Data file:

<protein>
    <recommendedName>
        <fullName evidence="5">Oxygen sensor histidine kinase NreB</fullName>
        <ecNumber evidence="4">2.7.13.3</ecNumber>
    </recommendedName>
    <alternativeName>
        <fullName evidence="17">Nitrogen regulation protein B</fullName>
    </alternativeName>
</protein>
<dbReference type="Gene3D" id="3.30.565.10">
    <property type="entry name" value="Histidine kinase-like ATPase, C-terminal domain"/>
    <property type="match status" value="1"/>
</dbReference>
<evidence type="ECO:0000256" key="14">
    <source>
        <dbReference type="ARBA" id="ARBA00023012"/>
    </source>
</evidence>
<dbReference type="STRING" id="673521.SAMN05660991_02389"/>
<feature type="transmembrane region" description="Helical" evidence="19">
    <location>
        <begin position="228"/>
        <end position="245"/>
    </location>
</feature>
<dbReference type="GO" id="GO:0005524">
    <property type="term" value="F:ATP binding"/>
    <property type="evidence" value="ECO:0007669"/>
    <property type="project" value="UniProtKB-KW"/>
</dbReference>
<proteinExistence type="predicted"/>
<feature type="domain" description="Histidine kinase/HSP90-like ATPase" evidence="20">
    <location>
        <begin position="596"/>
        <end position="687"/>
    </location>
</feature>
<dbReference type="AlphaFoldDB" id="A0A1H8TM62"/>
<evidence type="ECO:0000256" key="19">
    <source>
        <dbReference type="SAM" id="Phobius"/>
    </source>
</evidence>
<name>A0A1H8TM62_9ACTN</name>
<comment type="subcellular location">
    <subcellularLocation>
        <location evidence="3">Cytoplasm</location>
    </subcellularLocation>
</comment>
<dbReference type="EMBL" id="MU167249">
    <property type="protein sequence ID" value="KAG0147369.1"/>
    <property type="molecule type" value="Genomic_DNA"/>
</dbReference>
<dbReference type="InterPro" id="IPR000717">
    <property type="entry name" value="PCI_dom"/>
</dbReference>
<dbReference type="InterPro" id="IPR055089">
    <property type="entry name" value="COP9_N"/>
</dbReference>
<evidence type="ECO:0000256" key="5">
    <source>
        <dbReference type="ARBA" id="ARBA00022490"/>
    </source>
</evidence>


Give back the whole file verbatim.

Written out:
<protein>
    <recommendedName>
        <fullName evidence="5">Oxygen sensor histidine kinase NreB</fullName>
        <ecNumber evidence="4">2.7.13.3</ecNumber>
    </recommendedName>
    <alternativeName>
        <fullName evidence="17">Nitrogen regulation protein B</fullName>
    </alternativeName>
</protein>
<dbReference type="Gene3D" id="3.30.565.10">
    <property type="entry name" value="Histidine kinase-like ATPase, C-terminal domain"/>
    <property type="match status" value="1"/>
</dbReference>
<evidence type="ECO:0000256" key="14">
    <source>
        <dbReference type="ARBA" id="ARBA00023012"/>
    </source>
</evidence>
<dbReference type="STRING" id="673521.SAMN05660991_02389"/>
<feature type="transmembrane region" description="Helical" evidence="19">
    <location>
        <begin position="228"/>
        <end position="245"/>
    </location>
</feature>
<dbReference type="GO" id="GO:0005524">
    <property type="term" value="F:ATP binding"/>
    <property type="evidence" value="ECO:0007669"/>
    <property type="project" value="UniProtKB-KW"/>
</dbReference>
<proteinExistence type="predicted"/>
<feature type="domain" description="Histidine kinase/HSP90-like ATPase" evidence="20">
    <location>
        <begin position="596"/>
        <end position="687"/>
    </location>
</feature>
<dbReference type="AlphaFoldDB" id="A0A1H8TM62"/>
<evidence type="ECO:0000256" key="19">
    <source>
        <dbReference type="SAM" id="Phobius"/>
    </source>
</evidence>
<name>A0A1H8TM62_9ACTN</name>
<comment type="subcellular location">
    <subcellularLocation>
        <location evidence="3">Cytoplasm</location>
    </subcellularLocation>
</comment>
<dbReference type="EMBL" id="MU167249">
    <property type="protein sequence ID" value="KAG0147369.1"/>
    <property type="molecule type" value="Genomic_DNA"/>
</dbReference>
<dbReference type="InterPro" id="IPR000717">
    <property type="entry name" value="PCI_dom"/>
</dbReference>
<dbReference type="InterPro" id="IPR055089">
    <property type="entry name" value="COP9_N"/>
</dbReference>
<evidence type="ECO:0000256" key="5">
    <source>
        <dbReference type="ARBA" id="ARBA00022490"/>
    </source>
</evidence>